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INTRODUCTION

The amendments of Benami Transactions (Prohibition) Act should further enhance India’s attractiveness as an investment destination by encouraging greater transparency in ownership of property. Along with other regulatory changes such as implementation of Goods and Services Act (GST), Real Estate (Regulation & Development) Act (RERA) and Land Digitization, this amendment is a step in the right direction. In the short term, it will lead to a reduction in transaction volumes. However, in the long term, it will help aligning transactions with ethical standards and will increase international institutional investors and financial institutions participation in this sector. Benami transactions (prohibition) Act, 1988 (hereinafter referred to as “the Act” or “the 1988 Act”) was a small act with 9 sections when originally enacted. Benami Transactions (prohibition) amendment act, 2016 (hereinafter referred to as “the 2016 amendment act”) has amended the act to enlarge it from 9 sections to 72 sections, 2016 amendment act has renamed the 1988 act as “prohibition of Benami property Transactions Act,1988.” 2016 act shall come into force with effect from 01/11/2016. (NOTIFICATION NO. SO 3289[E], DATED 25-10-2016)

DEFINITION

Benami transaction is a transaction or arrangement whereby the identity of real owner (beneficial owner) of property is concealed by showing someone else (benamidar) as owner on record. The beneficial owner provides or pays consideration for purchase of property. Benami transaction is a consensual act and not something imposed upon a person such as unauthorised access to his account or fraud.

Benamidar and beneficial owner can be any person (viz. individual, HUF, firm, company, trust, etc.)

OBJECTS OF BENAMI ACT

To prohibit a Benami Transaction so that the beneficial owner (true owner/real owner/person who provided consideration) would be compelled to keep the property in his own name only and the legal complexities owing to the apparent ownership not being the real ownership, could be avoided.

CATEGORIES OF BENAMI TRANSACTIONS

CATEGORY I: TRANSACTION OR ARRANGEMENT WHERE CONSIDERATION PROVIDED BY PERSON OTHER THAN THE TRANSFEREE OR THE PERSON IN WHOSE NAME PROPERTY IS HELD.

EXCEPTIONS-TRANSACTIONS WHEN IT IS NOT BENAMI

  • HUF Property held in the name of Karta/Members of HUF, property is held for the benefit of Karta or a member of a HUF and consideration is paid out of known sources of HUF.
  • Property held in Fiduciary capacity means informal relations which exist whenever one party trusts and relies upon another held by a person like trustee, executor, partner, agent, director of a company etc. for the benefit of another person like trust, firm, principal, company etc.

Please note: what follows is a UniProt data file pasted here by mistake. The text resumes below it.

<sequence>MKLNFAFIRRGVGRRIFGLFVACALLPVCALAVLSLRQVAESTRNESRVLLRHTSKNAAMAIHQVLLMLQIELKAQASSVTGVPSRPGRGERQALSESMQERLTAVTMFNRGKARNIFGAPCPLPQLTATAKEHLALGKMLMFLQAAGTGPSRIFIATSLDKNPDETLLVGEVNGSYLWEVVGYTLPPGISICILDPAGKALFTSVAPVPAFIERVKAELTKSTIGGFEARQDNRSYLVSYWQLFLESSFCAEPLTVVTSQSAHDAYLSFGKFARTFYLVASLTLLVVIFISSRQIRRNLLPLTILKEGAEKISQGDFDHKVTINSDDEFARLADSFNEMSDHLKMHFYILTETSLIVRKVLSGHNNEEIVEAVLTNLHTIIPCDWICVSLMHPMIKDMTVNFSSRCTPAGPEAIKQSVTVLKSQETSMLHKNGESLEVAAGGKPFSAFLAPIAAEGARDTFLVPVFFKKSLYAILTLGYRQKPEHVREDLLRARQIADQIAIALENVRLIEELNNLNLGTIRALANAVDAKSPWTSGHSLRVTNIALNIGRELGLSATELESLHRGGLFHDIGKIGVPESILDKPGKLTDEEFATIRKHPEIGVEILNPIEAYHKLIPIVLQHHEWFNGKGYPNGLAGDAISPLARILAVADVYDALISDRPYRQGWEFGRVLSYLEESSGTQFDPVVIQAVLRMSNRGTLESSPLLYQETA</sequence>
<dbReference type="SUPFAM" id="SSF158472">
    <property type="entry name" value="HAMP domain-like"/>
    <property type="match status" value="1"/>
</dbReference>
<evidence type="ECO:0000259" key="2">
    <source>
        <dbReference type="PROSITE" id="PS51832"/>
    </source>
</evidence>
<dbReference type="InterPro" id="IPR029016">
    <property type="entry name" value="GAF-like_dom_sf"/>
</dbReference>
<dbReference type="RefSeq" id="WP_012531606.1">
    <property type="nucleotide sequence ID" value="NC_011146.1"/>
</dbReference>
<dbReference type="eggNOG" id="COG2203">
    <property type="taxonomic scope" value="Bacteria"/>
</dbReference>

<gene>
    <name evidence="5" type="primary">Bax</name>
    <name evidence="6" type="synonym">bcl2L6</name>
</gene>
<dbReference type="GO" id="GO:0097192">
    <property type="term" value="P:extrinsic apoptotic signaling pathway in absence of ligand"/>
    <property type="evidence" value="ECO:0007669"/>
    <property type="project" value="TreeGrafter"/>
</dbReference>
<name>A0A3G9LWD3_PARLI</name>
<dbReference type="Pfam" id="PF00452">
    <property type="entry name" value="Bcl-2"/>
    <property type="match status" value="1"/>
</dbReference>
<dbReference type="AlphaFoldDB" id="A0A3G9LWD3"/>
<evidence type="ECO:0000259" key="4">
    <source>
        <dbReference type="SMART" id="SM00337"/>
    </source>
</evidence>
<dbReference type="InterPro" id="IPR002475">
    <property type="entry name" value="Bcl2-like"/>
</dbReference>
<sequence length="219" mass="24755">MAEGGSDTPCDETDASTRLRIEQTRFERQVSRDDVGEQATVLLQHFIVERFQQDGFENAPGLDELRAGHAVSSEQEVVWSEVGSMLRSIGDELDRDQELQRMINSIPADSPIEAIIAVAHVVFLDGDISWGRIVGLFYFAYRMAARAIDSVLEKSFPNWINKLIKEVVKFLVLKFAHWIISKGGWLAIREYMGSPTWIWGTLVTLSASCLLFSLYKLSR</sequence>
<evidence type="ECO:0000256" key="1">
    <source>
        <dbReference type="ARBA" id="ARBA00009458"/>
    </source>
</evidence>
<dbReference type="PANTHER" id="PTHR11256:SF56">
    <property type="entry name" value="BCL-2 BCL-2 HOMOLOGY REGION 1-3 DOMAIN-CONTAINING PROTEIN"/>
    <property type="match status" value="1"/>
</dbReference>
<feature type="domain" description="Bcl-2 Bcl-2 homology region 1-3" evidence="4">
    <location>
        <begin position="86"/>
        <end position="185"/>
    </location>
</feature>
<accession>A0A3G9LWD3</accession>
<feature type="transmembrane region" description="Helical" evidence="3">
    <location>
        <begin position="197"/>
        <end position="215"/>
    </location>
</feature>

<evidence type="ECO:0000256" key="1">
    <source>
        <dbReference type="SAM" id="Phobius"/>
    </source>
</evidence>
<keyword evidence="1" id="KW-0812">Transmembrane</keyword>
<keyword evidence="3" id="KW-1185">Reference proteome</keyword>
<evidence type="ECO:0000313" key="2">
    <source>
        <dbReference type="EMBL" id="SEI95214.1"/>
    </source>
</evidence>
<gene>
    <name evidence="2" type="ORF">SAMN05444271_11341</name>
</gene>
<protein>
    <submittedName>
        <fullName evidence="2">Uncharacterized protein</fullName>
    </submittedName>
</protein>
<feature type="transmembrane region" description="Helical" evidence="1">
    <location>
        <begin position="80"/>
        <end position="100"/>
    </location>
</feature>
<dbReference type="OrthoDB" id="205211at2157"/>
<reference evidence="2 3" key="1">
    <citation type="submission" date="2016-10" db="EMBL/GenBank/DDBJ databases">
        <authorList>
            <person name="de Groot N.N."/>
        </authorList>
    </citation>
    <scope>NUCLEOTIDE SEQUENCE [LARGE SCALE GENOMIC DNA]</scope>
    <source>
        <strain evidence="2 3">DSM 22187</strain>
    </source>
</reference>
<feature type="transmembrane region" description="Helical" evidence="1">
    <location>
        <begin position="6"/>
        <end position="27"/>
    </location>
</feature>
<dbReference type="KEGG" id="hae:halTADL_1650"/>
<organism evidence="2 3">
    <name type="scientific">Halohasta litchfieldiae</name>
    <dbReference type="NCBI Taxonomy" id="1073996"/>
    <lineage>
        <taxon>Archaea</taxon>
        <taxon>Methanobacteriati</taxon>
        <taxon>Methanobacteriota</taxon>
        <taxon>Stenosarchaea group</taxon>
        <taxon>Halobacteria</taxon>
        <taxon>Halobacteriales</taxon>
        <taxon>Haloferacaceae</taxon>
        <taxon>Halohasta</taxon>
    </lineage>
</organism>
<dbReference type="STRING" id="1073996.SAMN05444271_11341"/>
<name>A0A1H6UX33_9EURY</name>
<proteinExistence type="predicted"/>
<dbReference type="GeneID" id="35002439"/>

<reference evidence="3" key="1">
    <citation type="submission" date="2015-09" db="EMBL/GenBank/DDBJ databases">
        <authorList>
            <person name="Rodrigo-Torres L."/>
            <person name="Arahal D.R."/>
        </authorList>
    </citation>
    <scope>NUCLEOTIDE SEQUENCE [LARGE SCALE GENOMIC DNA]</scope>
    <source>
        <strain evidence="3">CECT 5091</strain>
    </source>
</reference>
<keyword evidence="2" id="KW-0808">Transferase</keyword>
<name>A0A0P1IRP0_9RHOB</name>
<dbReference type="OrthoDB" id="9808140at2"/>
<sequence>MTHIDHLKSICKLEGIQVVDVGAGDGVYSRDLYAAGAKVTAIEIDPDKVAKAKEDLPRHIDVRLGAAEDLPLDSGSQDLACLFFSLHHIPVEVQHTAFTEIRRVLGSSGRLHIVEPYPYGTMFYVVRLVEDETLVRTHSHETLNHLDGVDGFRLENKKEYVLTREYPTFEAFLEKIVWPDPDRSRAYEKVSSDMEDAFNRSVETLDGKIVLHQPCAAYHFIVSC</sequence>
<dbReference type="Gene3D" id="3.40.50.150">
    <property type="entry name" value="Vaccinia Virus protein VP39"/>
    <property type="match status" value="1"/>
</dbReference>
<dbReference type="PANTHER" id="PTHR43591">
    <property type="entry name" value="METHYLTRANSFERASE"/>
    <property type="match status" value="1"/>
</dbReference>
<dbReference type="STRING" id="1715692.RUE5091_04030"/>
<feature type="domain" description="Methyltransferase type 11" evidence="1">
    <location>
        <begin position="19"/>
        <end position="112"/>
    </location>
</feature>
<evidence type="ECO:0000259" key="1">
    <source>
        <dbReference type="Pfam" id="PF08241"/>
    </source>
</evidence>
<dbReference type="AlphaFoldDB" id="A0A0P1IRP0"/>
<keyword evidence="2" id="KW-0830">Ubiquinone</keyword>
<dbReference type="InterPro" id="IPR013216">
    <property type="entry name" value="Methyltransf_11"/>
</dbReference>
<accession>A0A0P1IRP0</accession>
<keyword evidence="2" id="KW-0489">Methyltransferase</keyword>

• Property is held by individual in name of spouse or child and not specifically for the benefit of them and consideration is paid out of known sources of individual.
  • Property is held by individual in joint names of himself or his brother/sister/lineal ascendant or descendent and consideration is paid out of known sources of individual and not specifically meant out of income of known sources. The terms Brother and sister will not include cousins.

CATEGORY II: WHERE TRANSACTIONS IS CARRIED OR MADE IN A FICTITIOUS NAME

As per Section 2(9)(D) provides that a transaction or an arrangement in respect of a property is a Benami transaction if the person providing the consideration is not traceable or is fictitious.

CATEGORY III: BENAMIDAR NOT AWARE OF OR DENIES KNOWLEDGE OF TRANSACTION

CATEGORY IV: BENEFICIAL OWNER WHO PAID CONSIDERATION IS FICTITIOUS OR IS UNTRACEABLE

POINTS TO PONDER

In this article, I have narrated certain points mentioned below having importance in understanding this act in a better way. Each point has its own importance and no one is interconnected to one another.

1. Benami property means any property which is the subject-matter of a Benami transaction and also includes proceeds from such property-section 2(8).

2. Benamidar means a person or a Fictitious person, as the case may be, in whose name the Benami property is transferred or held and includes a person who lends his name.

3. Beneficial owner means a person, whether his identity is known or not, for whose benefit the Benami property is held by a Benamidar. 

4. Person being a Benamidar shall not retransfer the Benami property held by him to the beneficial owner or any other person acting on his behalf.

5. Section 58 of the act provides that Central Government may by notification exempt any property relating to charitable or religious trusts from operation of the act.

6. Benami act covers all kinds of Immovable assets and movable assets including cash, bank balance, shares etc.

7. Though Benami transactions could be used to disguise the real ownership of a property to prevent detection of the illegal activity that produced it, but it can be entered into for other purposes like defrauding creditors, avoiding payment of taxes or social reasons.